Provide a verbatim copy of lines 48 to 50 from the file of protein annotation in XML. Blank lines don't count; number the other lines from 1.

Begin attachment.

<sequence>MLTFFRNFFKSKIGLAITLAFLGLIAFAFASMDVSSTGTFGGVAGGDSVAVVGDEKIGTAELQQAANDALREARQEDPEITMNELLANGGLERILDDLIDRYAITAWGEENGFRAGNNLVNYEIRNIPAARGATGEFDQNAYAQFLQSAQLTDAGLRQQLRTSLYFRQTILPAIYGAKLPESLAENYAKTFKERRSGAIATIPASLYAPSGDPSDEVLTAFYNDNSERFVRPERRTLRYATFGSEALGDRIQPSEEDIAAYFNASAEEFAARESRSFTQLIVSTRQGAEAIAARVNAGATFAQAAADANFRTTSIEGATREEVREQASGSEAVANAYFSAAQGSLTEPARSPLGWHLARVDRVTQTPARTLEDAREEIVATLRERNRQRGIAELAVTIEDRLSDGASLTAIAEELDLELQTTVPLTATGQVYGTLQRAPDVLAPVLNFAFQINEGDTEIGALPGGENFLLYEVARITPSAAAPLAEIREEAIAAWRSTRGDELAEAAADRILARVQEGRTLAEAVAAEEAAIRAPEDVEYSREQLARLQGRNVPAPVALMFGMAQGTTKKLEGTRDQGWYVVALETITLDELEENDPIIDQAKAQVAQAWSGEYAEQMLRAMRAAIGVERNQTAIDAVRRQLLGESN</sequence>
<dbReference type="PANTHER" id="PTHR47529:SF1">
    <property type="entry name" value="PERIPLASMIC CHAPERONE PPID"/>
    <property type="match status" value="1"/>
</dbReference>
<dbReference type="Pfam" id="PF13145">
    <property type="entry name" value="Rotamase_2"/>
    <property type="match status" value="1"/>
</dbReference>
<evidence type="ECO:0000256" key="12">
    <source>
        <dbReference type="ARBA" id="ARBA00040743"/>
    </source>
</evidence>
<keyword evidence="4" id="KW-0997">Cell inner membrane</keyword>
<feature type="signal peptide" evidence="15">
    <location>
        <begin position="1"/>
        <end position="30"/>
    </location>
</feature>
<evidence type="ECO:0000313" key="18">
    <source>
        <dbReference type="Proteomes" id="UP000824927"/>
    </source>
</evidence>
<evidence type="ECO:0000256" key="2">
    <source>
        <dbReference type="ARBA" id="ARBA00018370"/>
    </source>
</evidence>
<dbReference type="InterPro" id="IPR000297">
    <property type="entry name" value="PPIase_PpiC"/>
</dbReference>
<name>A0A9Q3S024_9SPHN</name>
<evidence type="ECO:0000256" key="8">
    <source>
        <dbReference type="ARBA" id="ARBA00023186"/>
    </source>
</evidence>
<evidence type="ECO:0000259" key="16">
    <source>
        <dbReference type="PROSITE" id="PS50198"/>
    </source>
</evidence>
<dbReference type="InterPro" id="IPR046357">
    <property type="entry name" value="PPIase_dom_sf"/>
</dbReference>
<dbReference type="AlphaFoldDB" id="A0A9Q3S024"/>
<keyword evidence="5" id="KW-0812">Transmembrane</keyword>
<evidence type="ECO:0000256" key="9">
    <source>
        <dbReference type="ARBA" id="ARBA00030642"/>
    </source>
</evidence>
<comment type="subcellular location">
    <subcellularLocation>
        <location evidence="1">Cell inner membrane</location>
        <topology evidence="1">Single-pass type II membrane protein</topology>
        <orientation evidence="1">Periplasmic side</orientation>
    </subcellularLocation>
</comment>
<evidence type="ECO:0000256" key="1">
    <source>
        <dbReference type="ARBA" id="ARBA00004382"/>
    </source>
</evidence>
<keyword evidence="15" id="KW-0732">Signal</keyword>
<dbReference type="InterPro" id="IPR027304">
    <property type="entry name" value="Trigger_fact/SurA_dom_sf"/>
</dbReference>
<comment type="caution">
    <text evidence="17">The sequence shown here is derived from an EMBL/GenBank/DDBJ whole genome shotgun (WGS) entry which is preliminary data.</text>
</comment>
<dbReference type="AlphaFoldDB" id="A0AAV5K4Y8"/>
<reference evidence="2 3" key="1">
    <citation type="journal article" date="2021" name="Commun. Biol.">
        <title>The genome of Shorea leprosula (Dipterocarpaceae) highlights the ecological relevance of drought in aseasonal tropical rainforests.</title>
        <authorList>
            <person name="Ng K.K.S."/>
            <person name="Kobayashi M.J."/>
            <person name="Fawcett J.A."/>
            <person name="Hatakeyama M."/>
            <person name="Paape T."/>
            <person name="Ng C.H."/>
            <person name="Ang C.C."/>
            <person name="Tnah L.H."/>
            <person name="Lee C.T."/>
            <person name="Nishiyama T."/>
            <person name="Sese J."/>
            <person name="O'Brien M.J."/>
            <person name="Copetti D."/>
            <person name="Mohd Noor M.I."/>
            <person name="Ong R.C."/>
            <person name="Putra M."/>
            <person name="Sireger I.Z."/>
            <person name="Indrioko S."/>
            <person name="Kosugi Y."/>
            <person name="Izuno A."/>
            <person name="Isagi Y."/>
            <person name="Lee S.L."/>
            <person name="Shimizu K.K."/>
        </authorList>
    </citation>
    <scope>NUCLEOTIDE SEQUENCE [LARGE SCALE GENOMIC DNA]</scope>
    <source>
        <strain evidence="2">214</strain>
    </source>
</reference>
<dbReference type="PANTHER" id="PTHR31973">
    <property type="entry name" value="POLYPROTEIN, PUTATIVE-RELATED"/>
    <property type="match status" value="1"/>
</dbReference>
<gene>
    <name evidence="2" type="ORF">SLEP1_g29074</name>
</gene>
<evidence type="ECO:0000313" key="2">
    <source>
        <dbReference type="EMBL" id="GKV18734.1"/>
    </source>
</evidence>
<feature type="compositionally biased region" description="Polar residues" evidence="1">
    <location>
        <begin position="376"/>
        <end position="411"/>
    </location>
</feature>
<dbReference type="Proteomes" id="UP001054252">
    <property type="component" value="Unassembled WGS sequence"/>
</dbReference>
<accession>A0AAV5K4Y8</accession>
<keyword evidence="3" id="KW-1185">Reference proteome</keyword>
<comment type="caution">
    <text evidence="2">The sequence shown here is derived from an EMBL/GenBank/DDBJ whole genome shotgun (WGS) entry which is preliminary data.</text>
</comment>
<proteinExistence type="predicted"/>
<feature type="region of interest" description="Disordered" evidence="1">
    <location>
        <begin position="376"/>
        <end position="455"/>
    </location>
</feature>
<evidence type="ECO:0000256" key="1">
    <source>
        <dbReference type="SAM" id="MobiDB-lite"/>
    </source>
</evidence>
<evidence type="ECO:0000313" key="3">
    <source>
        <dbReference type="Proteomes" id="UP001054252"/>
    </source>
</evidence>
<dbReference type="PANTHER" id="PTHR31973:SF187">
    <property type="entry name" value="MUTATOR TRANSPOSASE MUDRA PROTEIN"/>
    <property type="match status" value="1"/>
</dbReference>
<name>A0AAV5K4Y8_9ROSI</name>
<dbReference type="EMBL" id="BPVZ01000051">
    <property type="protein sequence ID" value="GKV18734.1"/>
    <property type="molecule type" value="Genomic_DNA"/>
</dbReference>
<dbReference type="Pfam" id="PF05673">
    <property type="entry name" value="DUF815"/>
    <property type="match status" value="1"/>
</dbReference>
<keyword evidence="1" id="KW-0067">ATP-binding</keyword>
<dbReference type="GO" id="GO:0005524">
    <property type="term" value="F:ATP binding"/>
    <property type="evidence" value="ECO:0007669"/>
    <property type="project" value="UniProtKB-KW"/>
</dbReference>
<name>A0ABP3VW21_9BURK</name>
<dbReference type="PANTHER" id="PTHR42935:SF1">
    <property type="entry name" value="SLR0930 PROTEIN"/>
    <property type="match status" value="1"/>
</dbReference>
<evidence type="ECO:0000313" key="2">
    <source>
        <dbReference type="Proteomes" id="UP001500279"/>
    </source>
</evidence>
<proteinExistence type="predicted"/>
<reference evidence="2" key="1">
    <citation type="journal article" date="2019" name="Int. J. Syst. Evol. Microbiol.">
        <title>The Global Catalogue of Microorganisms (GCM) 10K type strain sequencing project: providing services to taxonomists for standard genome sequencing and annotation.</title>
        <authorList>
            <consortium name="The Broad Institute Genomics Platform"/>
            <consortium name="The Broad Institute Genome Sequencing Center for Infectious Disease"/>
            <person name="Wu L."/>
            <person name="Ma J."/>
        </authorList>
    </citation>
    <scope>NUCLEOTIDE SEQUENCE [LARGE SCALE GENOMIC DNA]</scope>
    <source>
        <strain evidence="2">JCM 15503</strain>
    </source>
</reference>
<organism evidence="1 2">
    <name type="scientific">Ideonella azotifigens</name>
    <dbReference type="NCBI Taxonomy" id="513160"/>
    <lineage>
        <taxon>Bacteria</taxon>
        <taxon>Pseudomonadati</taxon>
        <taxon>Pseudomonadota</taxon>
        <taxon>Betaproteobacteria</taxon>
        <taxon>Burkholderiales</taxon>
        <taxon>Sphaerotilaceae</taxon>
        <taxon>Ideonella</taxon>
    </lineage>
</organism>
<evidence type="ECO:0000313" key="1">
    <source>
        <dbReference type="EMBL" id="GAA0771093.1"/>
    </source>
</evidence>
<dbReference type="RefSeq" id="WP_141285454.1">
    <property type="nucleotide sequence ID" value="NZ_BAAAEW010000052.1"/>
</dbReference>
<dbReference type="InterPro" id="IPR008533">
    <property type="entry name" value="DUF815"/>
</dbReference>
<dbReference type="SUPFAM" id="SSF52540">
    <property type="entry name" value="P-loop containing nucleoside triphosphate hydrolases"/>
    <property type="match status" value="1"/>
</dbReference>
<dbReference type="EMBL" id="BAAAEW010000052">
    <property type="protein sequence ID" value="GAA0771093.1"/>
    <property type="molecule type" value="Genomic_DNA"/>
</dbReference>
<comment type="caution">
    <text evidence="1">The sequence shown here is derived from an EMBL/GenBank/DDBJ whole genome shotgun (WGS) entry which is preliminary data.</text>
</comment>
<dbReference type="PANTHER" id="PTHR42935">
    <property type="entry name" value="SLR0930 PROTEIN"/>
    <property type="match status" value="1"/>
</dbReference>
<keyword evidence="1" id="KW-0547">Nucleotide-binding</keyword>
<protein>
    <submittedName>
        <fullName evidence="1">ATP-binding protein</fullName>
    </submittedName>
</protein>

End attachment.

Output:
</dbReference>
<dbReference type="AlphaFoldDB" id="A0A9Q3S024"/>
<keyword evidence="5" id="KW-0812">Transmembrane</keyword>